District to appeal decision reinstating fired teachers
When Vincent C. Gray was elected, supporters of the Fenty-Rhee school reform movement worried out loud that the campaign support he received from D.C. teachers would cause him to roll back some of the former chancellor's personnel decisions. They're likely to be pleased with his announcement late Wednesday afternoon that the District will appeal an arbitrator's decision ordering the reinstatement of 75 teachers Michelle Rhee fired in 2008.
Aribitrator Charles Feigenbaum ruled on Feb. 7 that DCPS was within its rights to fire the teachers, all of whom were in their two-year probationary period and who had received negative reviews from principals. Some of the appraisals, included in Feigenbaum's opinion, were pretty bleak. One teacher had been warned about playing DVD movies and gospel songs during class time. Students reported that he told them "go to hell." Another had 24 tardies and 20 days of absences after returning from two monhs of sick leave.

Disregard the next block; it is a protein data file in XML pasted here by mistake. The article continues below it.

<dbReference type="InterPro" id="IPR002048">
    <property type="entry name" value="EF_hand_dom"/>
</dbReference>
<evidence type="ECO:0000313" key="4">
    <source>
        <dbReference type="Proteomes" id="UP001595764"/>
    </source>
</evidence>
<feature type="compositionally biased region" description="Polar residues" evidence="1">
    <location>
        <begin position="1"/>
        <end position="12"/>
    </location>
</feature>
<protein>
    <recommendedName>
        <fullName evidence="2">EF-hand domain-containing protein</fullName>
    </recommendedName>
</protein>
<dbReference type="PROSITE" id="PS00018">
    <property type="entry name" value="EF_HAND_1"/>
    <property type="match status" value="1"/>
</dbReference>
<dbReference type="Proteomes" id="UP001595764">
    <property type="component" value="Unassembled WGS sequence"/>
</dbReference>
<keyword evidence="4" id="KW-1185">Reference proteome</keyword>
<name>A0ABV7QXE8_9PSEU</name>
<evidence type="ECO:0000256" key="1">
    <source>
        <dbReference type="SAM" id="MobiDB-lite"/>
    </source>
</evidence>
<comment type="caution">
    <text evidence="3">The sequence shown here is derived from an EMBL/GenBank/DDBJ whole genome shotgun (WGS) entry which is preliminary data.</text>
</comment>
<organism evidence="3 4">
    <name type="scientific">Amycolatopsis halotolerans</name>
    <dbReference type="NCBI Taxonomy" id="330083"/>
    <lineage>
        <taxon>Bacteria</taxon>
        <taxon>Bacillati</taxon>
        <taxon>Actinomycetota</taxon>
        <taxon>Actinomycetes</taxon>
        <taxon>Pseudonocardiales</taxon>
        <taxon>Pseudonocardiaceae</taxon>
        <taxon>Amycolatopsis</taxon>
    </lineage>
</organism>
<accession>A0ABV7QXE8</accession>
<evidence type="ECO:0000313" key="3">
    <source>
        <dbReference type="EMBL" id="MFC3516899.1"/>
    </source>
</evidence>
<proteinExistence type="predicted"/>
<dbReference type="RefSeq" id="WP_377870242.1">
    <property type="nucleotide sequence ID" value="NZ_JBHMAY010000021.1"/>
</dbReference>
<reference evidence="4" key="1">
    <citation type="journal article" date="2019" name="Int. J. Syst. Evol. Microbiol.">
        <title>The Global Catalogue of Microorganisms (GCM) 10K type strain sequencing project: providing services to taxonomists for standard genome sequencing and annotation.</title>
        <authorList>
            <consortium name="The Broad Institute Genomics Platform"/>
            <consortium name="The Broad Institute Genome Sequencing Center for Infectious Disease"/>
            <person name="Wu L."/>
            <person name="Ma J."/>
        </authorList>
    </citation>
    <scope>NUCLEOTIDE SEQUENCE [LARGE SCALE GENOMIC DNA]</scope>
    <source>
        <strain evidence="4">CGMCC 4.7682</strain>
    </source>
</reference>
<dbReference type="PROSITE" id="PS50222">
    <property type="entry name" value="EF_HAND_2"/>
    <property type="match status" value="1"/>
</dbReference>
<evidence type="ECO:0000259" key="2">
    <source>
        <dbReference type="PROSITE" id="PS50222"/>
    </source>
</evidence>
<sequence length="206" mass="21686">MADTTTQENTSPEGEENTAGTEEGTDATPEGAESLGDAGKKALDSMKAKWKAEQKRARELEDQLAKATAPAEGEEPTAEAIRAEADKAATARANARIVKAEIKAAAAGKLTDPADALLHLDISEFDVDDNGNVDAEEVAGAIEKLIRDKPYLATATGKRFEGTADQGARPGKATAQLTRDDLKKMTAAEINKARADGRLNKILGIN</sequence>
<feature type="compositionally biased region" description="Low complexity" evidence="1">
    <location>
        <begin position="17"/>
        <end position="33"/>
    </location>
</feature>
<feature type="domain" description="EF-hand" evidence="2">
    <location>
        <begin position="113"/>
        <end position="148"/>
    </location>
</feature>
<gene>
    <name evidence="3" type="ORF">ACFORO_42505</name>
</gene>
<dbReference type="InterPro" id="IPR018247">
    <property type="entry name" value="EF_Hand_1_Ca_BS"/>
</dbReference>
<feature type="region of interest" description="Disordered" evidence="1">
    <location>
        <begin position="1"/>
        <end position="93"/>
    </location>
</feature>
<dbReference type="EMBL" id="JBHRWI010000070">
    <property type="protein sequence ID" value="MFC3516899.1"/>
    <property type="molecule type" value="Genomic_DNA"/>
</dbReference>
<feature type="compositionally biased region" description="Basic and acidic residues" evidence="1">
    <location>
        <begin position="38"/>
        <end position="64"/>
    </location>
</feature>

But Feigenbaum said Rhee erred by not giving the teachers specific reasons for their dismissals.
"It is the opinion of the Attorney General that the arbitrator erred in requiring the District to provide back pay to teachers who were justifiably found not to be effective teachers," Gray said in a statement. "Therefore, while we remain committed to providing the due process cited by the arbitrator, the OAG will appeal the decision by Monday's deadline to ensure that the District is not forced to place or pay ineffective teachers in the event there are future disagreements about what the decision means."
The "due process" Gray referred to was Feigenbaum's order that the city make a 60-day good-faith effort to locate the affected teachers in order to abide by the ruling, pending a decision on the appeal.
"My bottom line continues to be that all students should be taught by good teachers," Gray said. "Going forward, all actions related to the arbitrator's ruling will be based on that premise."
As noted in this space before, the bar for court reversal of an arbitrator's decision is high. But the District's more likely objective here is to drag out the case with a lengthy appeals process that will begin with the city's Public Employee Relations Board and then the courts.
| February 23, 2011; 6:44 PM ET
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